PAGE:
In a still men-dominated industry, we do have very successful and inspiring women at our company who we want to introduce in our new series "Women at JOST". The first portrait is about Waltraud Matzenberger, our President Asia, currently living in Shanghai. She explains what has been her biggest professional challenge so far and how she managed it!
JOST: Please briefly outline your professional career.
Matzenberger: After graduating in business administration, I started directly in the commercial vehicle industry at NEOPLAN where I first worked in internal sales, but was quickly given the management of the branch in Austria. I was able to gain further professional experience in the commercial vehicle industry in Germany at SCANIA and MAN before I made a conscious decision to change industries in 2008: I worked for the GOLDBECK and Greiner Group in the construction/project business with a focus on renewable energy. After that I came to JOST and thus back to the commercial vehicle industry!
JOST: How did you come to JOST and why did you stay at our company?
Matzenberger: In 2015, I joined JOST and found a medium-sized, internationally active company with a non-owner-managed structure and a very impressive CEO, Lars Brorsen. In addition, I noticed that there are personalities working here who act down-to-earth, approach this with great skill, diligence and perseverance, and are proud to have created something great. In addition to the technical task as Head of Trailer Europe and the post-merger integration of axle production, these were decisive points, that it is not only the product or the industry in which I find myself, but that I get along with the people. In January 2018, I received an offer from JOST to move to Shanghai as President Asia. As I am responsible in particular for China, India, Far East, Japan and Korea, I deal with very different markets, customers, employees and cultures. At the time, these were also the incentives why I decided to go to Asia as a manager. This also included getting to know and understand the special features of the very different Asian markets, defining and introducing new strategic directions and generating profitable growth for JOST. After more than three years, I haven’t regretted this decision and today I would do it the same way.
JOST: What has been your biggest professional challenge so far and how did you manage it?
Matzenberger: From my point of view, there are always challenges you have to deal with in your career. Looking back, I can say that I have experienced many interesting, exciting and sometimes difficult tasks. One big and striking challenge for me was when I was given the task of managing male employees who had previously worked at the same level and I was a relatively young female manager. But the older I have become, the more this has changed.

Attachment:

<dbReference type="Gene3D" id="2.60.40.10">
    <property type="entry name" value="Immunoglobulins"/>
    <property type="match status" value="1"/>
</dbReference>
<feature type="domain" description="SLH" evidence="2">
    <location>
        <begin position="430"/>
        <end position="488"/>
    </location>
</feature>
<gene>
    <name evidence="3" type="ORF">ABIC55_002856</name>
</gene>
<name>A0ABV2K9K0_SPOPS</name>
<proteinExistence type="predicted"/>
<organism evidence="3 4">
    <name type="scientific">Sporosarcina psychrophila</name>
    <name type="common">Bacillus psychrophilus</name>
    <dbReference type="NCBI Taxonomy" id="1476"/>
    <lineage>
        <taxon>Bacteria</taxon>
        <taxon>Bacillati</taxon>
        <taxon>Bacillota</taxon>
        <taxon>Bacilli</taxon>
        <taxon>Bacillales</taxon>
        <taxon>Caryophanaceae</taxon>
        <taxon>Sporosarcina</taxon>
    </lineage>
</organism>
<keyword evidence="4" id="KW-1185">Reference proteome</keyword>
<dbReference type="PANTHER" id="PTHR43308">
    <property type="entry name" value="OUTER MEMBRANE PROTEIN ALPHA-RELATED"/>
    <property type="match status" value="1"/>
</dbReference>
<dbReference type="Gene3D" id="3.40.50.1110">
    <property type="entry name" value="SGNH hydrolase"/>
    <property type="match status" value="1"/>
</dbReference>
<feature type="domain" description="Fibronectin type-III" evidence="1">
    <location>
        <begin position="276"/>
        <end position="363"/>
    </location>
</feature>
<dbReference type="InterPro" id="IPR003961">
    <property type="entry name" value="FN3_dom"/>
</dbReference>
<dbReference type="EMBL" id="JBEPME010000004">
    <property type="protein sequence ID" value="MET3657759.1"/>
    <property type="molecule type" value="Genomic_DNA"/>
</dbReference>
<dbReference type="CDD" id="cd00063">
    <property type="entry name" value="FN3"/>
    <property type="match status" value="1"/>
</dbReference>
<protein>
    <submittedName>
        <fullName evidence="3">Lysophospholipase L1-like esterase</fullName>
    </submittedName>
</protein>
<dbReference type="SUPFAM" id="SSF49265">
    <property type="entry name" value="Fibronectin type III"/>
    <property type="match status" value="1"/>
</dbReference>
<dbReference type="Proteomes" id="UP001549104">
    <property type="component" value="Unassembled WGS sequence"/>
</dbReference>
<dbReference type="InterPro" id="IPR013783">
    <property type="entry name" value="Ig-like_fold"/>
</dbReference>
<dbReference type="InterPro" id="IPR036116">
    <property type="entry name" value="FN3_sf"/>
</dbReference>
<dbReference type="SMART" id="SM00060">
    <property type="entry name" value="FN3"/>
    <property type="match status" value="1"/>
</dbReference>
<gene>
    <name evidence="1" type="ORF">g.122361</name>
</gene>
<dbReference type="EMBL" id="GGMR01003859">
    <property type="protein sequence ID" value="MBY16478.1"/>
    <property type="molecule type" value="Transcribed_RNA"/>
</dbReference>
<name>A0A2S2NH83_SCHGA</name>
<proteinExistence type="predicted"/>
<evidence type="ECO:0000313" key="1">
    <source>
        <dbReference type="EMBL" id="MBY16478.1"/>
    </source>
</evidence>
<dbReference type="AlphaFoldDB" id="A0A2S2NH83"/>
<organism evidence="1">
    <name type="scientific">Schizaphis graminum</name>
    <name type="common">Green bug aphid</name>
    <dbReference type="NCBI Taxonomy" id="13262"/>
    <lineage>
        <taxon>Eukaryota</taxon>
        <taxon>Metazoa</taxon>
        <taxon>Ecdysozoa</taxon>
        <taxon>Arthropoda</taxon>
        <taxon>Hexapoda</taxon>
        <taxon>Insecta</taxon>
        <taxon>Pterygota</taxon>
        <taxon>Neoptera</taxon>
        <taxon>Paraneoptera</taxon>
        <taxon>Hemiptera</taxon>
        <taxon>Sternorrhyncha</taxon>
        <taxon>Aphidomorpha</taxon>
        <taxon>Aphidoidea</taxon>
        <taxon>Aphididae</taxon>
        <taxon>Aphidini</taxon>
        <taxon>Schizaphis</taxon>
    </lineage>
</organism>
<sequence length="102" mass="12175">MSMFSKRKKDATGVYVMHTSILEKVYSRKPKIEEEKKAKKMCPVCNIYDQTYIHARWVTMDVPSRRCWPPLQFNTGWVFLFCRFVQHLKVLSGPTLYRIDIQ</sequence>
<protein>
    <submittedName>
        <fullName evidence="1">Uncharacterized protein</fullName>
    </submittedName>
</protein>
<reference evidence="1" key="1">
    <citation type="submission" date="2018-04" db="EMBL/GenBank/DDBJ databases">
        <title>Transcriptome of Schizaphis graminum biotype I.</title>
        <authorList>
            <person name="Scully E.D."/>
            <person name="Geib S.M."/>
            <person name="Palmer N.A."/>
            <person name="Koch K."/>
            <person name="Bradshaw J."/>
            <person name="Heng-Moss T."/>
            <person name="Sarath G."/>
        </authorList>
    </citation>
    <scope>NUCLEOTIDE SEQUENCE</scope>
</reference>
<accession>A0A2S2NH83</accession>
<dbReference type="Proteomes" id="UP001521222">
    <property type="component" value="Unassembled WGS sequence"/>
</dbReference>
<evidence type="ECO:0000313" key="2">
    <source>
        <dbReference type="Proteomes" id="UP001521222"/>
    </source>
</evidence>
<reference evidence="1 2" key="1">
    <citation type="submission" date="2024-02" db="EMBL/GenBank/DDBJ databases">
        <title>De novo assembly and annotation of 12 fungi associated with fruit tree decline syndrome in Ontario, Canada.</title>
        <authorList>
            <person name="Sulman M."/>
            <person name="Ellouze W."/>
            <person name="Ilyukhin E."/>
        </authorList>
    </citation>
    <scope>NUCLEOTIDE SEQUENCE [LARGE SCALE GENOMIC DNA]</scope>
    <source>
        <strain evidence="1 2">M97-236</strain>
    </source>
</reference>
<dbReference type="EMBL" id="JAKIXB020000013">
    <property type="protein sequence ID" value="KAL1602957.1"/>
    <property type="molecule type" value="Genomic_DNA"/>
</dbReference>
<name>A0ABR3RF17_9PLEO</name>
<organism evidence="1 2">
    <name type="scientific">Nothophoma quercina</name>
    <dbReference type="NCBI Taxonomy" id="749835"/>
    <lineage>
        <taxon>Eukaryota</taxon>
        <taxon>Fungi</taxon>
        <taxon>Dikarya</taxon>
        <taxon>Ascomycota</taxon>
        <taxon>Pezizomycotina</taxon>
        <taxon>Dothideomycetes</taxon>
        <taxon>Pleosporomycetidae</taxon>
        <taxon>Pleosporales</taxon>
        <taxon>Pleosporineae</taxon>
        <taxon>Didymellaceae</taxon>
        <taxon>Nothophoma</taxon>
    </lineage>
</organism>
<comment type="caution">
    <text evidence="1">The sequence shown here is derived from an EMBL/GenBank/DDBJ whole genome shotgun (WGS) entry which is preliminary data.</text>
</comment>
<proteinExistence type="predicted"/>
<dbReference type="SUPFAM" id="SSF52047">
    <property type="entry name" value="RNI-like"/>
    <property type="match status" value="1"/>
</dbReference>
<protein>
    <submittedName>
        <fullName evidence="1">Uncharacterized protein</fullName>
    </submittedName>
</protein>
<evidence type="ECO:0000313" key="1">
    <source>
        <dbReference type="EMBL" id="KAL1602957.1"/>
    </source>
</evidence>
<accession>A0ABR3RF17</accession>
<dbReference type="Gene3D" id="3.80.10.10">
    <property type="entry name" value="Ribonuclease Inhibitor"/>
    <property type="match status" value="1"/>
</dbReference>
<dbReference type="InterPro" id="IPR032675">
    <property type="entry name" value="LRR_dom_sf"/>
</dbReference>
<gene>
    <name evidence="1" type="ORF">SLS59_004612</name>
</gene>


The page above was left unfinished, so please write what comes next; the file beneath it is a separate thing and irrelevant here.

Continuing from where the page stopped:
Another major professional challenge was the decision to go to Asia. On the one hand, the challenge is to generate profitable and healthy growth for JOST here in Asia. On the other hand - the second big challenge - how do I manage to understand and pick up people in these foreign cultures. Before I went to Asia I had an intercultural training and that helped me that I could at least begin to understand how employees and customers think and act. The last major professional challenge so far was and is dealing with Corona. In particular, our production plant in Wuhan was very affected by the 8-week lockdown.
JOST: What do you do to relax after a day at work?
Matzenberger: Go home, put on my gym clothes and just go for a run. After work I might be tense and charged up, sometimes with positive, sometimes with negative feelings, then I put on my running shoes. Running helps me to process and reflect on a lot of things.
JOST: What advice would you give young women on how to assert themselves in a management position in the automotive industry?
Matzenberger: The automotive industry is still a male-dominated world - I often experienced this myself at a young age and it wasn't always easy. In my mid-thirties, my experiences had brought me to the point where I had developed my way of dealing with people. Consistency, reliability, actively approaching people, the ability to work in a team and the willingness to go over the red line - you could also say sometimes over the pain threshold - have helped me to find my role in this man's world.
Tip: If you want to convey important things, think about how you want to convey it, stand up and say, this is my opinion now. It shouldn't seem like your opinion is the only correct one but stand by what you say. Stay completely authentic - the point is to show what you want to move in the company. Then you will find your way!